Millionaire men don't like millionaire women

"Bossy, middle-aged millionaires" only attractive to women.

Millionaire men prefer to date non-millionaire women as they don’t like to be challenged by their partners, while HNW women are more likely to be interested in men with the same level of wealth.

That’s according to a survey of 15,000 individuals by Millionaire Match, an online dating website that claims it only has wealthy members, including CEOs, entrepreneurs and professional athletes, as well as beauty queens, models and celebrities.

The research confirmed the stereotype of men not being able to be around powerful women, as it found that 79.6 per cent of the men surveyed wanted to date less wealthy women, while 84.5 per cent of the women interviewed preferred to go out with other fellow wealthy individuals.

When asked why, HNW men said they preferred "younger, attractive women" to a "bossy, middle-aged millionaire". Perhaps the same "reasoning" can explain why women represent only 17.4 per cent of directors of FTSE 100 companies.

Women, however, said they wanted to remain in control of their finances and were not interested in "carrying the whole financial burden". One of the women surveyed – who said to be worth more than $100m – said she was "not looking to take care of anybody". 

Giulia Cambieri writes for Spears

This piece first appeared on Spear's Magazine

Donald Trump. Photograph: Getty Images

This is a story from the team at Spears magazine.

Ukip's Nigel Farage and Paul Nuttall. Photo: Getty
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Is the general election 2017 the end of Ukip?

Ukip led the way to Brexit, but now the party is on less than 10 per cent in the polls. 

Ukip could be finished. Ukip has only ever had two MPs, but it held an outside influence on politics: without it, we’d probably never have had the EU referendum. But Brexit has turned Ukip into a single-issue party without an issue. Ukip’s sole remaining MP, Douglas Carswell, left the party in March 2017, and told Sky News’ Adam Boulton that there was “no point” to the party anymore.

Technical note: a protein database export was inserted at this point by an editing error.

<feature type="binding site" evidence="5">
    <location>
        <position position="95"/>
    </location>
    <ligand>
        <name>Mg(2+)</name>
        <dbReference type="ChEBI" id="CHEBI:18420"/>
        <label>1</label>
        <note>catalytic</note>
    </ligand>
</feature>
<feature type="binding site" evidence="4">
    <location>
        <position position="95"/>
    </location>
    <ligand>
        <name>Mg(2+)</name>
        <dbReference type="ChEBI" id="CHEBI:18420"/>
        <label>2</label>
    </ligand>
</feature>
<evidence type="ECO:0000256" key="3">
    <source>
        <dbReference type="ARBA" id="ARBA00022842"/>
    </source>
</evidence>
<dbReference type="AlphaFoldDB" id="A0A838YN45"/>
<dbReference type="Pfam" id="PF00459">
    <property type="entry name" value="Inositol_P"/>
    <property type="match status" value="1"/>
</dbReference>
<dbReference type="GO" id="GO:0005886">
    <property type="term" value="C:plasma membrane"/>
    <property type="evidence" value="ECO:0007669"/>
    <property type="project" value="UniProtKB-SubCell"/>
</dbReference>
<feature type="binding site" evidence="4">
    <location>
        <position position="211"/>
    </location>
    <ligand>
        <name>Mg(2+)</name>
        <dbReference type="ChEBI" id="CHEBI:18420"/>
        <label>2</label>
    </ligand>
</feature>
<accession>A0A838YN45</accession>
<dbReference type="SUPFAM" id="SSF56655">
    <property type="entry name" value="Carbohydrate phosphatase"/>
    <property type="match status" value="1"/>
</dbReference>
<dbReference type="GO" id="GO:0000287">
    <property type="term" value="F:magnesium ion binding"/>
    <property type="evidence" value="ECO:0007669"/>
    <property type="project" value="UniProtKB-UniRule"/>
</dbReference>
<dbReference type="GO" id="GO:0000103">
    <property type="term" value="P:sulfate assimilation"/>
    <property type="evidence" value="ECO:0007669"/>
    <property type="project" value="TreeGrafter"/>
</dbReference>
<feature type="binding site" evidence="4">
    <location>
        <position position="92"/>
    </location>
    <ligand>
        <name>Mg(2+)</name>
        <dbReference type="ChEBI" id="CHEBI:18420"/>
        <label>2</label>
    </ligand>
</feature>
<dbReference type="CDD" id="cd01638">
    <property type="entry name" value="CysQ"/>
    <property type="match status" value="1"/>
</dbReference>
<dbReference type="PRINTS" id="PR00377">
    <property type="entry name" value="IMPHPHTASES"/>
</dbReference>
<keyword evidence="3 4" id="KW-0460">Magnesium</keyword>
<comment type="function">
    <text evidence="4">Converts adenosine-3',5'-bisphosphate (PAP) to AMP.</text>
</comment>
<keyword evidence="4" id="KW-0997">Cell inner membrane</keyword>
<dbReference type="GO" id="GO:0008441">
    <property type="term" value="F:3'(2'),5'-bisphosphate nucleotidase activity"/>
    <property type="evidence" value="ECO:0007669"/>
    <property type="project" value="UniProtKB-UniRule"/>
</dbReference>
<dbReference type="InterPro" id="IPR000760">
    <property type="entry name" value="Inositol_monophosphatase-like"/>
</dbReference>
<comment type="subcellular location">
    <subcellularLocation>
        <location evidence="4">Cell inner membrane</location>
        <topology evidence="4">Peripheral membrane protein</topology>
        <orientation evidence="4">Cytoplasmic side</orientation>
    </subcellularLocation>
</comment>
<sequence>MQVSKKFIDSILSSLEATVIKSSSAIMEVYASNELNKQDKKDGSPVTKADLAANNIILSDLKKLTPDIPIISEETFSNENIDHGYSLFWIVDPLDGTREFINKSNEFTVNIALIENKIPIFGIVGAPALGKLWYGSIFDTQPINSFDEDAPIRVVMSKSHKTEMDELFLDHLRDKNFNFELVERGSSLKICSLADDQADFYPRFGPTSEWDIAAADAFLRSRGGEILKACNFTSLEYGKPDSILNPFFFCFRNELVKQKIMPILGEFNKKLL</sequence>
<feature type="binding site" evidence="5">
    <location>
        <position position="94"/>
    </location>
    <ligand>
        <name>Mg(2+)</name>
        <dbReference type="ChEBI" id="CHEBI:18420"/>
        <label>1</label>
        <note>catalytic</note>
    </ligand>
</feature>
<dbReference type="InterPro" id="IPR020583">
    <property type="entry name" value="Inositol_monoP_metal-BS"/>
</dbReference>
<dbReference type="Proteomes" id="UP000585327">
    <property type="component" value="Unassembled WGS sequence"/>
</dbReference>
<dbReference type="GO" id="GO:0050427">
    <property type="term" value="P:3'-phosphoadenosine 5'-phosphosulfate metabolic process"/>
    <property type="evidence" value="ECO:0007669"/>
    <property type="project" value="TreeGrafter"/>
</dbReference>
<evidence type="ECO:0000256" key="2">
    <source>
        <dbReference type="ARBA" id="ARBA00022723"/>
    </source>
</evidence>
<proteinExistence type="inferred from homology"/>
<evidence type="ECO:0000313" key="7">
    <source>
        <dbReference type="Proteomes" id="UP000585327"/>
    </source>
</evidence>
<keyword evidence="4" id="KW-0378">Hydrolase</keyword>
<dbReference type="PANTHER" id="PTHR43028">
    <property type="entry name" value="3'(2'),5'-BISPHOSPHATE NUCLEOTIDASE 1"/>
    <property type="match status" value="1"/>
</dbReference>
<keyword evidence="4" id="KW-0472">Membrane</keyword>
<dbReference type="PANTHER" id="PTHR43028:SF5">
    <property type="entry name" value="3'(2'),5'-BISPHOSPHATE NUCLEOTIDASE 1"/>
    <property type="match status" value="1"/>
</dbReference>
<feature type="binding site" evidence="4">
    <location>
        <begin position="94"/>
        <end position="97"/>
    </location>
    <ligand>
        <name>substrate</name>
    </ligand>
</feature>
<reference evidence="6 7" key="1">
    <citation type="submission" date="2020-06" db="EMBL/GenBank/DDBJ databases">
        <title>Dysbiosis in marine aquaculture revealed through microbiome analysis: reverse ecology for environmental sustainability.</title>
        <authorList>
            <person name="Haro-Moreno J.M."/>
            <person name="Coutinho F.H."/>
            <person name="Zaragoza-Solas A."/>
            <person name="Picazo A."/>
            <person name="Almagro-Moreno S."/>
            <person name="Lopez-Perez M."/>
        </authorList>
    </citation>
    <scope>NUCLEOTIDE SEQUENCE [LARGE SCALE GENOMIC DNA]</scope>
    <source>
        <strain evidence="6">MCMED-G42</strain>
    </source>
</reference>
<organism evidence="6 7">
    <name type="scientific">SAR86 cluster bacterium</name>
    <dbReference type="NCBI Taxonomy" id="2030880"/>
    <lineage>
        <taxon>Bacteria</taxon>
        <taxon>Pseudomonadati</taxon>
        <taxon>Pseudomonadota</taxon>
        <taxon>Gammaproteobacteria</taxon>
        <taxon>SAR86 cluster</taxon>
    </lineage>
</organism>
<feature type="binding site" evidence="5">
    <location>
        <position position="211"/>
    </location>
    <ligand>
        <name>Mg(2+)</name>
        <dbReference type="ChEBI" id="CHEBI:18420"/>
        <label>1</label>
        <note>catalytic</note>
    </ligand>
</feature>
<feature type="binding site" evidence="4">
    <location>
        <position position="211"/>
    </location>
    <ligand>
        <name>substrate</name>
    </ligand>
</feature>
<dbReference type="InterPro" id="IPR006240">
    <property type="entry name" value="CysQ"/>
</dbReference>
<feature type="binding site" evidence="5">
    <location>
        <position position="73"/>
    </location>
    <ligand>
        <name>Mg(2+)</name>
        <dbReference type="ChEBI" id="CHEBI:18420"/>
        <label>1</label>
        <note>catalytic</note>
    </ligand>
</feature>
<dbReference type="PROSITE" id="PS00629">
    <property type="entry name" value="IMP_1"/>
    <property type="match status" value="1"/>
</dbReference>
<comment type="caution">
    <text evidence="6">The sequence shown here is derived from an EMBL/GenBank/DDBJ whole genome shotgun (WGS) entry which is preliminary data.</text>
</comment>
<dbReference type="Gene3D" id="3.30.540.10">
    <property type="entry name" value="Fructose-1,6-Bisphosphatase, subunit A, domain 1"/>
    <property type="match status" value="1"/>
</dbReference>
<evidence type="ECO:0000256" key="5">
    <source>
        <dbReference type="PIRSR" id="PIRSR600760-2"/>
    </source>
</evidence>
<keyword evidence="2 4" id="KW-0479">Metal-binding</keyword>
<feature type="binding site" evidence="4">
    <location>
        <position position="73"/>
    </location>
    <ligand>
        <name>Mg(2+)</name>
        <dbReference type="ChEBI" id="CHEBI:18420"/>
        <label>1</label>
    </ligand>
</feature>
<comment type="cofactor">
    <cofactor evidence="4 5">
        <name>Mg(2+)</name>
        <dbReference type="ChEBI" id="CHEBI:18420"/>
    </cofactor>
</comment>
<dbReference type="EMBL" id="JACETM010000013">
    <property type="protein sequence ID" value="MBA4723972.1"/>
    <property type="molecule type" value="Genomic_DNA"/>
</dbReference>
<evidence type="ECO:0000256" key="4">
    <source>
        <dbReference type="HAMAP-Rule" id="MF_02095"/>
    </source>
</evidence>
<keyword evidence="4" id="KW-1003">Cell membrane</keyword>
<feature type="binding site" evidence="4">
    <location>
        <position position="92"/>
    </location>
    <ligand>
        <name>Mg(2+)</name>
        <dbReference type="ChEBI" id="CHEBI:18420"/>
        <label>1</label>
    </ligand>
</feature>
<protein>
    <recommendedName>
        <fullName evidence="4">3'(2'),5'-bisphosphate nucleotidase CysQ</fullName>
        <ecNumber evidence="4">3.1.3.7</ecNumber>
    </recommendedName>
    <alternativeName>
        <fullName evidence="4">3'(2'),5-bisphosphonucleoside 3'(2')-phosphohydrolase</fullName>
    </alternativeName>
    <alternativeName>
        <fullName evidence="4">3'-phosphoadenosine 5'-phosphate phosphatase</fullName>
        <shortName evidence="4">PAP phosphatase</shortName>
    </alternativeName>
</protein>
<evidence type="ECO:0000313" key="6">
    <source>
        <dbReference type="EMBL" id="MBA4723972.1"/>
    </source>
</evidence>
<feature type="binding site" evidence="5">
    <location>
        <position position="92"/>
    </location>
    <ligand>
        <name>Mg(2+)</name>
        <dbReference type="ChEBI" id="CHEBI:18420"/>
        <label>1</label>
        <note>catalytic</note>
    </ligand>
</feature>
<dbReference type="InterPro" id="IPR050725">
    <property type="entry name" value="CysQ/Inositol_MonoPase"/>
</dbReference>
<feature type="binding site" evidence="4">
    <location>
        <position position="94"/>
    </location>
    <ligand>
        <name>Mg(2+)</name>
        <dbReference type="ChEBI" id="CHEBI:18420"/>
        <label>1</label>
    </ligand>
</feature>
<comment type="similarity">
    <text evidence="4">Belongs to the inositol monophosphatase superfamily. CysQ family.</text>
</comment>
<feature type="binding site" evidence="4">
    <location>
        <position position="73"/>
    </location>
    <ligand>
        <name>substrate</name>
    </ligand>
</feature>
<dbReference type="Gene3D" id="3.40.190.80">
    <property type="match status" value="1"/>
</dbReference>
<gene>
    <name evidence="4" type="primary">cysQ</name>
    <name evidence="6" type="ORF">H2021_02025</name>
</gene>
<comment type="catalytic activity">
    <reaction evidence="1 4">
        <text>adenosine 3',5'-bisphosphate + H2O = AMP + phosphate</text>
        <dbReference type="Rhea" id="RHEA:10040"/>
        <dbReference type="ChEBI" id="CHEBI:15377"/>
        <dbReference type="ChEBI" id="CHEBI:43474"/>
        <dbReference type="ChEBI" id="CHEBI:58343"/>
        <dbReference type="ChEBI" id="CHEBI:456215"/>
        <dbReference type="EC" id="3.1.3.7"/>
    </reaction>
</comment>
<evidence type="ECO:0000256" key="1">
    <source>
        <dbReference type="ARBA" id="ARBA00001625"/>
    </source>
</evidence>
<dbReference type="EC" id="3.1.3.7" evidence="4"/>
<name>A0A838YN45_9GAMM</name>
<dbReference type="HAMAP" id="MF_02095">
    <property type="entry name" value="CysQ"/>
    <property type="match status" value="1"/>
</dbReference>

Not everyone in Ukip has given up, though: Nigel Farage told Peston on Sunday that Ukip “will survive”, and current leader Paul Nuttall will be contesting a seat this year. But Ukip is standing in fewer constituencies than last time thanks to a shortage of both money and people. Who benefits if Ukip is finished? It’s likely to be the Tories. 

Is Ukip finished? 

What are Ukip's poll ratings?

Ukip’s poll ratings peaked in June 2016 at 16 per cent. Since the leave campaign’s success, that has steadily declined so that Ukip is going into the 2017 general election on 4 per cent, according to the latest polls. If the polls can be trusted, that’s a serious collapse.

Can Ukip get anymore MPs?

In the 2015 general election Ukip contested nearly every seat and got 13 per cent of the vote, making it the third biggest party (although is only returned one MP). Now Ukip is reportedly struggling to find candidates and could stand in as few as 100 seats. Ukip leader Paul Nuttall will stand in Boston and Skegness, but both ex-leader Nigel Farage and donor Arron Banks have ruled themselves out of running this time.

How many members does Ukip have?

Ukip’s membership declined from 45,994 at the 2015 general election to 39,000 in 2016. That’s a worrying sign for any political party, which relies on grassroots memberships to put in the campaigning legwork.

What does Ukip's decline mean for Labour and the Conservatives? 

The rise of Ukip took votes from both the Conservatives and Labour, with a nationalist message that appealed to disaffected voters from both right and left. But the decline of Ukip only seems to be helping the Conservatives. Stephen Bush has written about how in Wales voting Ukip seems to have been a gateway drug for traditional Labour voters who are now backing the mainstream right; so the voters Ukip took from the Conservatives are reverting to the Conservatives, and the ones they took from Labour are transferring to the Conservatives too.

Ukip might be finished as an electoral force, but its influence on the rest of British politics will be felt for many years yet. 

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